Bee Deaths Caused By EPA Approved Pesticide

U.S. Bee Deaths Caused By EPA Approved Pesticide:

 

U.S. Bee Deaths Caused By EPA Approved Pesticide

U.S. Bee Deaths Caused By EPA Approved Pesticide

 

The world honey bee population has plunged in recent years, worrying beekeepers and farmers who know how critical bee pollination is for many crops. A number of theories have popped up as to why the North American honey bee population has declined–electromagnetic radiation, malnutrition, and climate change have all been pinpointed. Now a leaked EPA document reveals that the agency allowed the widespread use of a bee-toxic pesticide, despite warnings from EPA scientists.

The document, which was leaked to a Colorado beekeeper, shows that the EPA has ignored warnings about the use of clothianidin, a pesticide produced by Bayer that mainly is used to pre-treat corn seeds. The pesticide scooped up $262 million in sales in 2009 by farmers, who also use the substance on canola, soy, sugar beets, sunflowers, and wheat, according to Grist.

The leaked document (PDF) was put out in response to Bayer’s request to approve use of the pesticide on
cotton and mustard. The document invalidates a prior Bayer study that justified the registration of clothianidin on the basis of its safety to honeybees:

Clothianidin’s major risk concern is to nontarget insects (that is, honey bees). Clothianidin is a neonicotinoid insecticide that is both persistent and systemic. Acute toxicity studies to honey bees show that clothianidin is highly toxic on both a contact and an oral basis. Although EFED does not conduct RQ based risk assessments on non-target insects, information from standard tests and field studies, as well as incident reports involving other neonicotinoids insecticides (e.g., imidacloprid) suggest the potential for long-term toxic risk to honey bees and other beneficial insects.

The entire 101-page memo is damning (and worth a read). But the opinion of EPA scientists apparently isn’t enough for the agency, which is allowing clothianidin to keep its registration…

Monsanto’s Linked to Serious Soil Damage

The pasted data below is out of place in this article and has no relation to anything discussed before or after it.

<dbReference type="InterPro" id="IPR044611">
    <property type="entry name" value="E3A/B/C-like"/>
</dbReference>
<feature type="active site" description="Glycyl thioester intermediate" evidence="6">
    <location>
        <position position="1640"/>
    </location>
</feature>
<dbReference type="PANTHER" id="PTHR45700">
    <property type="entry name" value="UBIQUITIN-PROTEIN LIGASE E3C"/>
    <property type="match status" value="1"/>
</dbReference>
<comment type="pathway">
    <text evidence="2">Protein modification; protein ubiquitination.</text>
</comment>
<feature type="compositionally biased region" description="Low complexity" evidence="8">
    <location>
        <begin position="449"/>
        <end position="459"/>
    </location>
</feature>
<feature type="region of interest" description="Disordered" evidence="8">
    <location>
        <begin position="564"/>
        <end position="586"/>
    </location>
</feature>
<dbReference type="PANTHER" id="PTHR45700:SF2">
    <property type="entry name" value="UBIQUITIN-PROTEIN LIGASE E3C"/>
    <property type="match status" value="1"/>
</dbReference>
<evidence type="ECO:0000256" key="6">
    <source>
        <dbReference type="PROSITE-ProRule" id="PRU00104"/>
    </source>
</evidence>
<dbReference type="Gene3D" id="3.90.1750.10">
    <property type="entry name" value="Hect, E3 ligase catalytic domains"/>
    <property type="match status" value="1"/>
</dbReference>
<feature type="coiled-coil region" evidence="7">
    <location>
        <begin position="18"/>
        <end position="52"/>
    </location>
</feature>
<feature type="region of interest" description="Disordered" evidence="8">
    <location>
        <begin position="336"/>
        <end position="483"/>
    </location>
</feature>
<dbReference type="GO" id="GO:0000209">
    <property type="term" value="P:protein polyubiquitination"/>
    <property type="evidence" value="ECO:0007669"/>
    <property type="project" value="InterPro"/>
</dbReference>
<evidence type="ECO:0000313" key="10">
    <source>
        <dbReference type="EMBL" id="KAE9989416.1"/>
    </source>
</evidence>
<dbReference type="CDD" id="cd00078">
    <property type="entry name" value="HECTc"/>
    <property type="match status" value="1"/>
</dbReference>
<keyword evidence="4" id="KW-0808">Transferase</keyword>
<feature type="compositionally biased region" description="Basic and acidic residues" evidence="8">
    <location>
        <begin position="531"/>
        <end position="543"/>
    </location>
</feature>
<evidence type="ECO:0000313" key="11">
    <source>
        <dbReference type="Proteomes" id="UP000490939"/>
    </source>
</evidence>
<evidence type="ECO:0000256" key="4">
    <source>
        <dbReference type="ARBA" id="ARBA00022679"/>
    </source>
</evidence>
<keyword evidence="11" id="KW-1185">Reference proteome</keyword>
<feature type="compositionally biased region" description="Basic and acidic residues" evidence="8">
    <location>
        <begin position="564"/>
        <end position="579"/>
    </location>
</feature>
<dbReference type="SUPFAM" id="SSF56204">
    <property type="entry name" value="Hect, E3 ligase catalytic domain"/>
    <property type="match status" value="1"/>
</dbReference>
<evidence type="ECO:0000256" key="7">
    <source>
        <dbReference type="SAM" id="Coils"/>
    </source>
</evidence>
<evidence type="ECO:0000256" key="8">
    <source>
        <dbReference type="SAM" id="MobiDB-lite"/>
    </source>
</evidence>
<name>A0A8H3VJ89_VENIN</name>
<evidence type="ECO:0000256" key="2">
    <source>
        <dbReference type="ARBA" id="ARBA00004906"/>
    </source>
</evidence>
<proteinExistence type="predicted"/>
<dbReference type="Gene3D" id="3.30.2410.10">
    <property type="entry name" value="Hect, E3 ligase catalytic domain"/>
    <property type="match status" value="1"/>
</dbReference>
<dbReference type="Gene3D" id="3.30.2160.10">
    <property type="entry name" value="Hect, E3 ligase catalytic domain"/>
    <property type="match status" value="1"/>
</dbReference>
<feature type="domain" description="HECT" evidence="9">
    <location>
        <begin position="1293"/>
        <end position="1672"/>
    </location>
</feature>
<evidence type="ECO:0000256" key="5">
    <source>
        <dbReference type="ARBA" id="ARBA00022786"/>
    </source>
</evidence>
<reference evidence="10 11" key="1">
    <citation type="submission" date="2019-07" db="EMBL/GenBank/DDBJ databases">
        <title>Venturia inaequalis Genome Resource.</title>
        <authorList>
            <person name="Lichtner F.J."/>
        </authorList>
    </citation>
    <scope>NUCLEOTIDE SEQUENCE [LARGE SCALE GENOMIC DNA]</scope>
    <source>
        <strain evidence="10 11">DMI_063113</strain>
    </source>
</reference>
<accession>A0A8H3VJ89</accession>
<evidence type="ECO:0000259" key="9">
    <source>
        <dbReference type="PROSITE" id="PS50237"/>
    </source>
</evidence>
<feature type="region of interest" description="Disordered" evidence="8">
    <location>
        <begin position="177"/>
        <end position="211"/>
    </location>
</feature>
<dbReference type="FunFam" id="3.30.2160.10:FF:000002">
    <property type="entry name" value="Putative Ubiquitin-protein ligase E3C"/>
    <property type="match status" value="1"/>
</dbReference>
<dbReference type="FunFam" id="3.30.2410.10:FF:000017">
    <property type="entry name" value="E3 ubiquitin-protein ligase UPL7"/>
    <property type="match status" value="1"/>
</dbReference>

Monsanto’s Roundup Pesticide Linked to Serious Soil Damage:

Glyphosate

Glyphosate

Glyphosate, the key ingredient in Monsanto’s Roundup pesticide, is being linked to damaged soil and roots of treated plants, finds 15 years of study, according to a representative from the USDA. Fungal root disease has increased among farmers using the popular Roundup pesticide, particularly on the Monsanto genetically modified Roundup Ready seeds, according to Bob Kremer, a microbiologist with the U.S. Department of Agriculture’s Agricultural Research Service. GM corn and soybeans represent a majority of Roundup dependent crops grown in the U.S., and this “invisible” plight of changes in soil bacteria and increased presence of fungus could indicate larger problems ahead with Monsanto’s Roundup Ready and other GMO seeds. With so many farmers in the U.S. now dependent on glyphosate pesticides and genetically modified seeds, the implications of widespread soil fungus are tremendous as a resistant fungus could devastate farms. The presence of newly discovered glyphosate resistant “superweeds” are already taking a toll on farmers’ crops and machinery. The research also revealed that the controversial genetically altered crops are not showing signs of yielding more than conventional crops, despite that being one of the key selling points of genetically modified seed manufacturers including Monsanto. Nutrient deficiencies linked to the root disease problems are likely a limiting factor, Kremer says, and the fungal diseases could limit crop health and production even further in the future warranting significantly more research. Among the growing concerns over heavy use of glyphosate based pesticides are links to human and livestock health risks including cancer, fertility issues, birth defects, organ damage and neurological disorders.